At the Galway Film Fleadh, which takes place annually in July, a film called The Runner caught my eye. The short blurb promised the story of a long distance runner that competed under the flag of a country that did not exist. That country is Western Sahara and that runner is Salah Hmatou Ameidan.
The screening served as the film’s premier- with Salah and director Saeed Taji Farouky present. After the screening the two took questions; Saeed, a Palestinian, who has picked up a bit of his current London home in his accent and style and Salah, who carries the gauntness of a soldier balanced by his athleticism. The next day we met to talk about the film and the situation in Western Sahara.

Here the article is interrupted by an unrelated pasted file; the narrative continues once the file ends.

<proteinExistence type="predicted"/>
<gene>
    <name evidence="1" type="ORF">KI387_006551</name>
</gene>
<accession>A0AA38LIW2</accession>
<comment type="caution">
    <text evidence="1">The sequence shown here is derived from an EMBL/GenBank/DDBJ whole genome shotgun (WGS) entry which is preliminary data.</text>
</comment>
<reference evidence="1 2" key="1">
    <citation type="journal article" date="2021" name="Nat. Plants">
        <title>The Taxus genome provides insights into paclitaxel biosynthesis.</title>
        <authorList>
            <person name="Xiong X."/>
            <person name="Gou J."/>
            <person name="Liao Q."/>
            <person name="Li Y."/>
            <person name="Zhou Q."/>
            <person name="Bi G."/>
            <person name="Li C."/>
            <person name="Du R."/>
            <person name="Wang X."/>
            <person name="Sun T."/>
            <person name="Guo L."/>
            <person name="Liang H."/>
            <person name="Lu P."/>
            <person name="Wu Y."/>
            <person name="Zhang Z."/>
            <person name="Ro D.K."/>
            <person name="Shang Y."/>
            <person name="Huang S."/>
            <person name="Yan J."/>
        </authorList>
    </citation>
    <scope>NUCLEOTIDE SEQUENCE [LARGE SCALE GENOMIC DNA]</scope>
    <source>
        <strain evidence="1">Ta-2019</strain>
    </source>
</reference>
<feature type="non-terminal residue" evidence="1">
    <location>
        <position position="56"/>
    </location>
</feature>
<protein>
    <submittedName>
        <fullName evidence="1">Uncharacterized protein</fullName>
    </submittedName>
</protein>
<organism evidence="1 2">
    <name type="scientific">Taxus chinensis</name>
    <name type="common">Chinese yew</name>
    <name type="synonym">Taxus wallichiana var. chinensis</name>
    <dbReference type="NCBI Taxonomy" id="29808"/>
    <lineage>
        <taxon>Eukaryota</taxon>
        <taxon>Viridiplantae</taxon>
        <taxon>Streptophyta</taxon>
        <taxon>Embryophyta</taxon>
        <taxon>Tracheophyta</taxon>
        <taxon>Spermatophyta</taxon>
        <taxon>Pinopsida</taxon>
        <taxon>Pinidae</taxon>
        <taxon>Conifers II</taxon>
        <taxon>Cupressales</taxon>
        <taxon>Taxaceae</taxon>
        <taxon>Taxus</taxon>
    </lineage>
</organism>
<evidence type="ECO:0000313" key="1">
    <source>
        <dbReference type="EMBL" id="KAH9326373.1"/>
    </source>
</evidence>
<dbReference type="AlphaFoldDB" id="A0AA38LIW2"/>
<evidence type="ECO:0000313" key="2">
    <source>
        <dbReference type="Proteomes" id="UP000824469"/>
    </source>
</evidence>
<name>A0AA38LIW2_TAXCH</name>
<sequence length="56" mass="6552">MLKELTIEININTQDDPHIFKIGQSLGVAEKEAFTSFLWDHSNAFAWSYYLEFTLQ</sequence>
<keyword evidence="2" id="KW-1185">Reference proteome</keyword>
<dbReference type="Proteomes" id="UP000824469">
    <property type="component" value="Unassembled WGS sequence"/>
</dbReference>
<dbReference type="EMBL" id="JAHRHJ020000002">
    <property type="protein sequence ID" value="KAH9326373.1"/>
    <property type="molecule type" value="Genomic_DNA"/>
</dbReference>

I talk through Saeed, who translates for Salah and myself, though the subtle differences between Salah’s Sahrawri Hassaniya Arabic and Saeed’s Eastern Levantine Arabic sometimes make things difficult. They met in London and as Salah tells me their origins in struggle brought them together, though he uses sport and Saeed uses his camera to fight oppression. Saeed first visited Western Sahara with Salah to film the 30th anniversary of the Sahrawi Arab Democratic Republic declared on the 27th of February, 1976. Western Sahara is Africa’s last colony, the territory originally colonised by Spain was handed over to Morocco and Mauritania who made historical claims to the lands.